Just an observation on the tone of this discussion. An awful lot of people are jumping on the OP for what really seemed like a plain-enough question: is it true that Church law prohibits outdoor weddings? And it’s entirely possible that the OP has attended a Catholic wedding out of doors, or knows of one, and so was confused by being told that “it can’t be done.” Let’s not assume that the OP (who, since he/she is a sibling of the bride is probably a young person) is being rebellious or obstinate (OP is not even the person getting married. . . .)

The fact is that permission to marry outside of a Church building may be given at the discretion of the bishop (Canon 1118.2 says “another suitable place,”) and some dioceses NEVER give permission, and others sometimes do, and yes, there are places in the US where bishops have become more reluctant to give permission than their predecessors were. It’s entirely possible that the OP’s parents were married in a Catholic ceremony out of doors and are confused about why their daughter cannot.

Two of my daughters married non-catholics (one non-baptised) with extremely anti-catholic parents, both requested permission (through their parish priests) for out of door weddings, one in Vermont and one in NH, both were told that “other dioceses may give permission but we NEVER do.” In one case they were able to have their sacramental wedding in a tiny chapel immediately before their civil (outdoor) ceremony, in the other they arranged beforehand to have their vows convalidated very soon after the civil wedding (as soon as their marriage license came from the state). Unfortunately, the Church’s “legalism” in these situations fed the anti-catholic attitudes of their husbands’ families. I, of course, understand and respect the Church’s reasons for requiring marriages to take place in churches (and incidentally, the normal place is the bride’s parish church, so even if you want to be married in your campus chapel or the cathedral you still need permission from the bishop . . . ). I do think there may be times and places where it is pastorally prudent to grant permission for “another suitable place” - but it is certainly simpler and less likely to cause dissention for an individual bishop to say, as he is authorized to do, “no, never.”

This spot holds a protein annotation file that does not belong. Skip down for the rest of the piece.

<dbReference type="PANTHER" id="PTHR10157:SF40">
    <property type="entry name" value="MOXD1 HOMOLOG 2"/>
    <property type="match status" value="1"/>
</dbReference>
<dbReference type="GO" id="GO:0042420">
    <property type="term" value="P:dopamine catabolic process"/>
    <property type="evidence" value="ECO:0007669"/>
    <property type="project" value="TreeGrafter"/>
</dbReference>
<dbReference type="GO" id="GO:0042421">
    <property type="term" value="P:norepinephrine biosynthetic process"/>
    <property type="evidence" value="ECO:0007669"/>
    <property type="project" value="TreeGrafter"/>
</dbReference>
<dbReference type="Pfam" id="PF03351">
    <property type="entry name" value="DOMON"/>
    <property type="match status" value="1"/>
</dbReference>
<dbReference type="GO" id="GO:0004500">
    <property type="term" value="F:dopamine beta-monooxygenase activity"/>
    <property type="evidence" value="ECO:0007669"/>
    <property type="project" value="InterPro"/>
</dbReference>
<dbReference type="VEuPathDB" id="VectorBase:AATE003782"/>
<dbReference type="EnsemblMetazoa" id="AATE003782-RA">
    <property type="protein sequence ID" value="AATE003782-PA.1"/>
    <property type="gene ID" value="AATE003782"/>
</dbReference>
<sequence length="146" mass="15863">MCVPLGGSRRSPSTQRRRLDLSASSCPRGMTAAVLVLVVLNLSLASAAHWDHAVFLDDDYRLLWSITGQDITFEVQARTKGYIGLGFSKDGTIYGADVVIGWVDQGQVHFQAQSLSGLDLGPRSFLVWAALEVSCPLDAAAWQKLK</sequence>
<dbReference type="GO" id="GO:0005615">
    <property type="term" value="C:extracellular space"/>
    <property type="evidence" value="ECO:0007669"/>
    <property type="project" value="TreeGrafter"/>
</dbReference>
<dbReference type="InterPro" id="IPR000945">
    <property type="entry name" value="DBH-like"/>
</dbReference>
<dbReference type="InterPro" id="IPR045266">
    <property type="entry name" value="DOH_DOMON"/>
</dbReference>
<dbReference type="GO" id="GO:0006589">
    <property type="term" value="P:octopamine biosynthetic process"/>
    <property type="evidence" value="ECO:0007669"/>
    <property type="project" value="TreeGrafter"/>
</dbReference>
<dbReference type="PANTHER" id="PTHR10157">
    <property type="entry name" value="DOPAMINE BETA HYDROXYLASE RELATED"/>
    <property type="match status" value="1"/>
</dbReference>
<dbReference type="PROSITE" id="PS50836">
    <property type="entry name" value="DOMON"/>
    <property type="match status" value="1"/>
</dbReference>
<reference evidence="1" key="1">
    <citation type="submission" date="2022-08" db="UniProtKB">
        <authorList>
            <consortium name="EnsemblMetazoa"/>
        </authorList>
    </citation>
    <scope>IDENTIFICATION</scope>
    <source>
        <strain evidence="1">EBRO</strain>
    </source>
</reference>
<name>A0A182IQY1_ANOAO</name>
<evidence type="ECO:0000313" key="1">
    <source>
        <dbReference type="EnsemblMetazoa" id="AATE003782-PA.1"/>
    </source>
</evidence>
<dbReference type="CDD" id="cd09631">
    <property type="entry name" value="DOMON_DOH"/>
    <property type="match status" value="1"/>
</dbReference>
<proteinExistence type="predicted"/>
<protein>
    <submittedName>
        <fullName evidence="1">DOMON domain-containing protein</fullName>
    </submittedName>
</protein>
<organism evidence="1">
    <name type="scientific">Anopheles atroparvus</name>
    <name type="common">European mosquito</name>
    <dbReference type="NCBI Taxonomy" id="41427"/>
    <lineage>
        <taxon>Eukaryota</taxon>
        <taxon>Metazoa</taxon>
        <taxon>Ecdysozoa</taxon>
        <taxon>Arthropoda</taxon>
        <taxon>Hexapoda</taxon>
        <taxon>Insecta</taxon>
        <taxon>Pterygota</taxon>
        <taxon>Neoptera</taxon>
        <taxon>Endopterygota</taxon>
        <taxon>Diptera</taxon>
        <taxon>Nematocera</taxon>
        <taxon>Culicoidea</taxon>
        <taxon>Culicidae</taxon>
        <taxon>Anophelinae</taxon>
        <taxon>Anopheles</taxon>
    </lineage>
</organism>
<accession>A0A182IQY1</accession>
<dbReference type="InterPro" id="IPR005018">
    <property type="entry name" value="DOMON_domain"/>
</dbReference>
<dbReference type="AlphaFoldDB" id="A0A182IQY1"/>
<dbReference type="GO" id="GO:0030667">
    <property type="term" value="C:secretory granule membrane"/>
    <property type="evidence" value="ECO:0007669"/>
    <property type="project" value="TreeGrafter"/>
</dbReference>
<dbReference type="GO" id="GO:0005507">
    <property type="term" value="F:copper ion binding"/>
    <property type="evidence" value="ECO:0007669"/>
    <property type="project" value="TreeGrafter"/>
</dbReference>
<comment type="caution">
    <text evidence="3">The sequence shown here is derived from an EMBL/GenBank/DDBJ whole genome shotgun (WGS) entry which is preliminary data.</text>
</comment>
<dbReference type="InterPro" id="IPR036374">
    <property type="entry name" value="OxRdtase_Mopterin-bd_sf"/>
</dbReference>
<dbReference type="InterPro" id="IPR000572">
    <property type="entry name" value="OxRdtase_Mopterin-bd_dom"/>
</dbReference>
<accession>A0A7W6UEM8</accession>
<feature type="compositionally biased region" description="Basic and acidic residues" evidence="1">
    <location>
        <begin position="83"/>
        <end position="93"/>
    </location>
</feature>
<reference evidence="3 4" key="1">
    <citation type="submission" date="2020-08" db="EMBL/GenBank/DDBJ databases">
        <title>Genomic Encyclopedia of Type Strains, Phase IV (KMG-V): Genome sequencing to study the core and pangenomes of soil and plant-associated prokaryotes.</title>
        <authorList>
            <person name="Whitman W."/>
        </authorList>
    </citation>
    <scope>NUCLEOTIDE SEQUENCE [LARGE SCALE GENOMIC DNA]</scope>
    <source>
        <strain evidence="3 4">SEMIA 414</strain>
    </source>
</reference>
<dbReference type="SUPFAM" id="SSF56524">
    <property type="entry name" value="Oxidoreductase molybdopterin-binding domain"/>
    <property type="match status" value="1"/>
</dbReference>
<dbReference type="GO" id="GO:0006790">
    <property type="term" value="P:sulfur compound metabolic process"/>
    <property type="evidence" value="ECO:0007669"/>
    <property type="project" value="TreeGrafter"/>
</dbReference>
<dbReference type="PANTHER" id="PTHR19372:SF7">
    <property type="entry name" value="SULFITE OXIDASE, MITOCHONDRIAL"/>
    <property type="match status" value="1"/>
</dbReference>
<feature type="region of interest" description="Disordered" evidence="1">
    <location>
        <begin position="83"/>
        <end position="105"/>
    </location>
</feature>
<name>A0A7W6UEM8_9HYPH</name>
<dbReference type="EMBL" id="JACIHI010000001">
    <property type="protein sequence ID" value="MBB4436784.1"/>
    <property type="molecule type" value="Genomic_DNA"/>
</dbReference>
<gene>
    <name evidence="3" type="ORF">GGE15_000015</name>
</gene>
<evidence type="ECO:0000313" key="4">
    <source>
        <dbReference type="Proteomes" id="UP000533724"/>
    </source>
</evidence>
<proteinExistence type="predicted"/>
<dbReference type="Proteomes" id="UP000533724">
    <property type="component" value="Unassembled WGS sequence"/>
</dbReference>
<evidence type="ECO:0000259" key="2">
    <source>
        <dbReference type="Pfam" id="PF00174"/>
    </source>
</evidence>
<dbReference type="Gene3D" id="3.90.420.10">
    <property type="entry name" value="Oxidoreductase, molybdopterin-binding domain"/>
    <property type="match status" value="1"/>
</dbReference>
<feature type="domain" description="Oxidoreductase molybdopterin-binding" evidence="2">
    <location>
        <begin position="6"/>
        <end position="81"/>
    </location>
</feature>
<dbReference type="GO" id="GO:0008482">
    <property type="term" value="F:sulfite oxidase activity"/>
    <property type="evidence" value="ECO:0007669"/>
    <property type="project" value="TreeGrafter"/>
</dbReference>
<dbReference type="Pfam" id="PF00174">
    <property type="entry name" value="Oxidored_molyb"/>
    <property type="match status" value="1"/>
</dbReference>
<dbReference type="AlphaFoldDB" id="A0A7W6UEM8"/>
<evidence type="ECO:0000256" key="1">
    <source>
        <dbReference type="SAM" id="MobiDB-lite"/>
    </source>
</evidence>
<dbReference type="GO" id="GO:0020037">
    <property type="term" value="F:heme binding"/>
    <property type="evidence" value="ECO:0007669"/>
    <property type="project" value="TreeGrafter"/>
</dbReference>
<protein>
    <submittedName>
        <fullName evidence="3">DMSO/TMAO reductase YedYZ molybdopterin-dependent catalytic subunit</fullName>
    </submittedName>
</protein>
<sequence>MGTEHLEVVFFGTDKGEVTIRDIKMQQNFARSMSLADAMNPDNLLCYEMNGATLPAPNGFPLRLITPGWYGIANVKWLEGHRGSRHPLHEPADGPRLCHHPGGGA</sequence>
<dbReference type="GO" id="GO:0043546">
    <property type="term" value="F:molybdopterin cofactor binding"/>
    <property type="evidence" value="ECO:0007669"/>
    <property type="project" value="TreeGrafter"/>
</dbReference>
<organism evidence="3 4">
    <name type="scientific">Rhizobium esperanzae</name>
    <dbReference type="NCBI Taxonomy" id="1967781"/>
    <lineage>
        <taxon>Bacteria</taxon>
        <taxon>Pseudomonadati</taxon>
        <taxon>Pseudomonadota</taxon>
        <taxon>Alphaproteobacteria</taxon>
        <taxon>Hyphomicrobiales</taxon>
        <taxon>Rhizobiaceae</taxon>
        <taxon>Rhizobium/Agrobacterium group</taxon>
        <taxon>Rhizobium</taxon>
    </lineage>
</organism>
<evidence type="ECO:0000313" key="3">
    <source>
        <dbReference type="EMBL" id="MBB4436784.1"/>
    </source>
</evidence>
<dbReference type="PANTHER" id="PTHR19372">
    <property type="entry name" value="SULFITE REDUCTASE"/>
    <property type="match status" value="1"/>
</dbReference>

it is not a matter of being judgemental it is a matter of a sacrament, and the Church has custody over the sacraments given to her by Christ. Catholics marry according to Catholic law on marriage. PPs note about unreliability of the weather is a prudential thought.

When couples prepare for their marriage as a sacrament, rather than for their wedding as an event. the reasons become clear and they will desire to be in God’s sanctuary.

If you want more, there are extensive discussions of this topic on the liturgy and sacraments forum, and it has been answered on AAA

No, it is not “because the Church says so.” It is because the appropriate place to celebrate **all **of the sacraments is at the altar-- consecrated by the bishop as the solemn, dedicated place of worship for Catholics. In order to celebrate elsewhere, there must be a compelling reason-- for example, when the Pope celebrates a Mass sometimes it is outside to accomodate the large of the number of people attending.

What compelling reason does your sister have for wanting to be married outside instead of at the altar?